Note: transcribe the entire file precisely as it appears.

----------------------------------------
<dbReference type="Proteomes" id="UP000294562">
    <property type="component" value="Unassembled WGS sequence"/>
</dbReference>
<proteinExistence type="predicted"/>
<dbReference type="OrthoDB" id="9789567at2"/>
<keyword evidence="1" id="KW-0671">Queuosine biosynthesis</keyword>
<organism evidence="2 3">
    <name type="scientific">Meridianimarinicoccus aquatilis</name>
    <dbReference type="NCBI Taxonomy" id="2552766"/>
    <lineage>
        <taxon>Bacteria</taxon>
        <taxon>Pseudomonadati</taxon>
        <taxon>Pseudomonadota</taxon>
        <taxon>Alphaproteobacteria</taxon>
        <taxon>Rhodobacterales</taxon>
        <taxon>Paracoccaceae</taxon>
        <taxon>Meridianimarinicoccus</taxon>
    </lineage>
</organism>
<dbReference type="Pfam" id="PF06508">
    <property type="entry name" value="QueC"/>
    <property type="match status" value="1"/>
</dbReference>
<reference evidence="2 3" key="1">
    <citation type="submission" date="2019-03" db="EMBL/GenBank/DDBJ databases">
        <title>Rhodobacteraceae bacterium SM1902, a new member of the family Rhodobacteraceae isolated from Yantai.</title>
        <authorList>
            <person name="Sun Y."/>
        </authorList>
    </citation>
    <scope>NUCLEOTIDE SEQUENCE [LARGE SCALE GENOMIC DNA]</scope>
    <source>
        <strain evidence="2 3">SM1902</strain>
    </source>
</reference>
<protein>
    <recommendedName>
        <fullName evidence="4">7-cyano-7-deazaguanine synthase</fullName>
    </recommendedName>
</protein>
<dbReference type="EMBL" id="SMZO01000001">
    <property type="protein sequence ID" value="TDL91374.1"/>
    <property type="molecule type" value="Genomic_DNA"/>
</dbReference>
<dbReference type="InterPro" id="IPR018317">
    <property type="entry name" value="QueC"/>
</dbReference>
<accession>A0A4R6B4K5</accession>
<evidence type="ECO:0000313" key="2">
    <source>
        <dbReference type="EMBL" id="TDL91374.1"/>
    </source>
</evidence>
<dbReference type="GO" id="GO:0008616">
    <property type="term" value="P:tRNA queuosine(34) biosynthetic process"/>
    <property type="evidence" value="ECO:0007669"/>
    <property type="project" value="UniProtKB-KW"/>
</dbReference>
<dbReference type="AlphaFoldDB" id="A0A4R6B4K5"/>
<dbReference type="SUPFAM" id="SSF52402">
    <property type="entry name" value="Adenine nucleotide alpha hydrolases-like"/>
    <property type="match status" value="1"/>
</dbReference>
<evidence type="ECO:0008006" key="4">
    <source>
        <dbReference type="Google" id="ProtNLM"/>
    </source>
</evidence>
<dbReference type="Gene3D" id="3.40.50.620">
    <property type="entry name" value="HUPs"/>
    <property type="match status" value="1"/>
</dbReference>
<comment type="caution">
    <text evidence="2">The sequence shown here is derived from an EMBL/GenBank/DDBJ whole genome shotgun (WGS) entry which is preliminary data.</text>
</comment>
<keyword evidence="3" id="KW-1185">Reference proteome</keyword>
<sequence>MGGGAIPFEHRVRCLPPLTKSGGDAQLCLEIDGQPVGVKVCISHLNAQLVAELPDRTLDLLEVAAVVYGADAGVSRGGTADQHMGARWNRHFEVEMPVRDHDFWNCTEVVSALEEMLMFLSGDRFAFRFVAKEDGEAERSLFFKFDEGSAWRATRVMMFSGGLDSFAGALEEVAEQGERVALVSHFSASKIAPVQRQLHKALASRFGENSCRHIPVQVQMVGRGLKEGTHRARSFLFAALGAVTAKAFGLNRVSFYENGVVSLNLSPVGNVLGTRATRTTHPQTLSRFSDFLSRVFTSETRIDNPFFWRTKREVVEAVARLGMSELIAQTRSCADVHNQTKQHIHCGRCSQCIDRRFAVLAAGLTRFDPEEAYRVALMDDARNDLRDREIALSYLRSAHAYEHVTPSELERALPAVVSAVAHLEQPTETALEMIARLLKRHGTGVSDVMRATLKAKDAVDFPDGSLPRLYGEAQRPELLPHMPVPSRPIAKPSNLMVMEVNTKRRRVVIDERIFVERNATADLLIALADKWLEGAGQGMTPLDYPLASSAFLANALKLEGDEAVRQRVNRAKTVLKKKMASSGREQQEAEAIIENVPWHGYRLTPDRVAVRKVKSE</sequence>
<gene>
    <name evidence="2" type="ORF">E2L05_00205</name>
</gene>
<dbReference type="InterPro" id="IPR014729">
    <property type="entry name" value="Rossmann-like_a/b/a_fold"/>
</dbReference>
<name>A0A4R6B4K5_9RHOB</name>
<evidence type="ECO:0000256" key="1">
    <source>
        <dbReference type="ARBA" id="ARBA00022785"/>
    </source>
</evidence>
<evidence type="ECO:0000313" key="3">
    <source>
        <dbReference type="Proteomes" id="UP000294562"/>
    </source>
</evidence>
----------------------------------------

<dbReference type="Proteomes" id="UP000294562">
    <property type="component" value="Unassembled WGS sequence"/>
</dbReference>
<proteinExistence type="predicted"/>
<dbReference type="OrthoDB" id="9789567at2"/>
<keyword evidence="1" id="KW-0671">Queuosine biosynthesis</keyword>
<organism evidence="2 3">
    <name type="scientific">Meridianimarinicoccus aquatilis</name>
    <dbReference type="NCBI Taxonomy" id="2552766"/>
    <lineage>
        <taxon>Bacteria</taxon>
        <taxon>Pseudomonadati</taxon>
        <taxon>Pseudomonadota</taxon>
        <taxon>Alphaproteobacteria</taxon>
        <taxon>Rhodobacterales</taxon>
        <taxon>Paracoccaceae</taxon>
        <taxon>Meridianimarinicoccus</taxon>
    </lineage>
</organism>
<dbReference type="Pfam" id="PF06508">
    <property type="entry name" value="QueC"/>
    <property type="match status" value="1"/>
</dbReference>
<reference evidence="2 3" key="1">
    <citation type="submission" date="2019-03" db="EMBL/GenBank/DDBJ databases">
        <title>Rhodobacteraceae bacterium SM1902, a new member of the family Rhodobacteraceae isolated from Yantai.</title>
        <authorList>
            <person name="Sun Y."/>
        </authorList>
    </citation>
    <scope>NUCLEOTIDE SEQUENCE [LARGE SCALE GENOMIC DNA]</scope>
    <source>
        <strain evidence="2 3">SM1902</strain>
    </source>
</reference>
<protein>
    <recommendedName>
        <fullName evidence="4">7-cyano-7-deazaguanine synthase</fullName>
    </recommendedName>
</protein>
<dbReference type="EMBL" id="SMZO01000001">
    <property type="protein sequence ID" value="TDL91374.1"/>
    <property type="molecule type" value="Genomic_DNA"/>
</dbReference>
<dbReference type="InterPro" id="IPR018317">
    <property type="entry name" value="QueC"/>
</dbReference>
<accession>A0A4R6B4K5</accession>
<evidence type="ECO:0000313" key="2">
    <source>
        <dbReference type="EMBL" id="TDL91374.1"/>
    </source>
</evidence>
<dbReference type="GO" id="GO:0008616">
    <property type="term" value="P:tRNA queuosine(34) biosynthetic process"/>
    <property type="evidence" value="ECO:0007669"/>
    <property type="project" value="UniProtKB-KW"/>
</dbReference>
<dbReference type="AlphaFoldDB" id="A0A4R6B4K5"/>
<dbReference type="SUPFAM" id="SSF52402">
    <property type="entry name" value="Adenine nucleotide alpha hydrolases-like"/>
    <property type="match status" value="1"/>
</dbReference>
<evidence type="ECO:0008006" key="4">
    <source>
        <dbReference type="Google" id="ProtNLM"/>
    </source>
</evidence>
<dbReference type="Gene3D" id="3.40.50.620">
    <property type="entry name" value="HUPs"/>
    <property type="match status" value="1"/>
</dbReference>
<comment type="caution">
    <text evidence="2">The sequence shown here is derived from an EMBL/GenBank/DDBJ whole genome shotgun (WGS) entry which is preliminary data.</text>
</comment>
<keyword evidence="3" id="KW-1185">Reference proteome</keyword>
<sequence>MGGGAIPFEHRVRCLPPLTKSGGDAQLCLEIDGQPVGVKVCISHLNAQLVAELPDRTLDLLEVAAVVYGADAGVSRGGTADQHMGARWNRHFEVEMPVRDHDFWNCTEVVSALEEMLMFLSGDRFAFRFVAKEDGEAERSLFFKFDEGSAWRATRVMMFSGGLDSFAGALEEVAEQGERVALVSHFSASKIAPVQRQLHKALASRFGENSCRHIPVQVQMVGRGLKEGTHRARSFLFAALGAVTAKAFGLNRVSFYENGVVSLNLSPVGNVLGTRATRTTHPQTLSRFSDFLSRVFTSETRIDNPFFWRTKREVVEAVARLGMSELIAQTRSCADVHNQTKQHIHCGRCSQCIDRRFAVLAAGLTRFDPEEAYRVALMDDARNDLRDREIALSYLRSAHAYEHVTPSELERALPAVVSAVAHLEQPTETALEMIARLLKRHGTGVSDVMRATLKAKDAVDFPDGSLPRLYGEAQRPELLPHMPVPSRPIAKPSNLMVMEVNTKRRRVVIDERIFVERNATADLLIALADKWLEGAGQGMTPLDYPLASSAFLANALKLEGDEAVRQRVNRAKTVLKKKMASSGREQQEAEAIIENVPWHGYRLTPDRVAVRKVKSE</sequence>
<gene>
    <name evidence="2" type="ORF">E2L05_00205</name>
</gene>
<dbReference type="InterPro" id="IPR014729">
    <property type="entry name" value="Rossmann-like_a/b/a_fold"/>
</dbReference>
<name>A0A4R6B4K5_9RHOB</name>
<evidence type="ECO:0000256" key="1">
    <source>
        <dbReference type="ARBA" id="ARBA00022785"/>
    </source>
</evidence>
<evidence type="ECO:0000313" key="3">
    <source>
        <dbReference type="Proteomes" id="UP000294562"/>
    </source>
</evidence>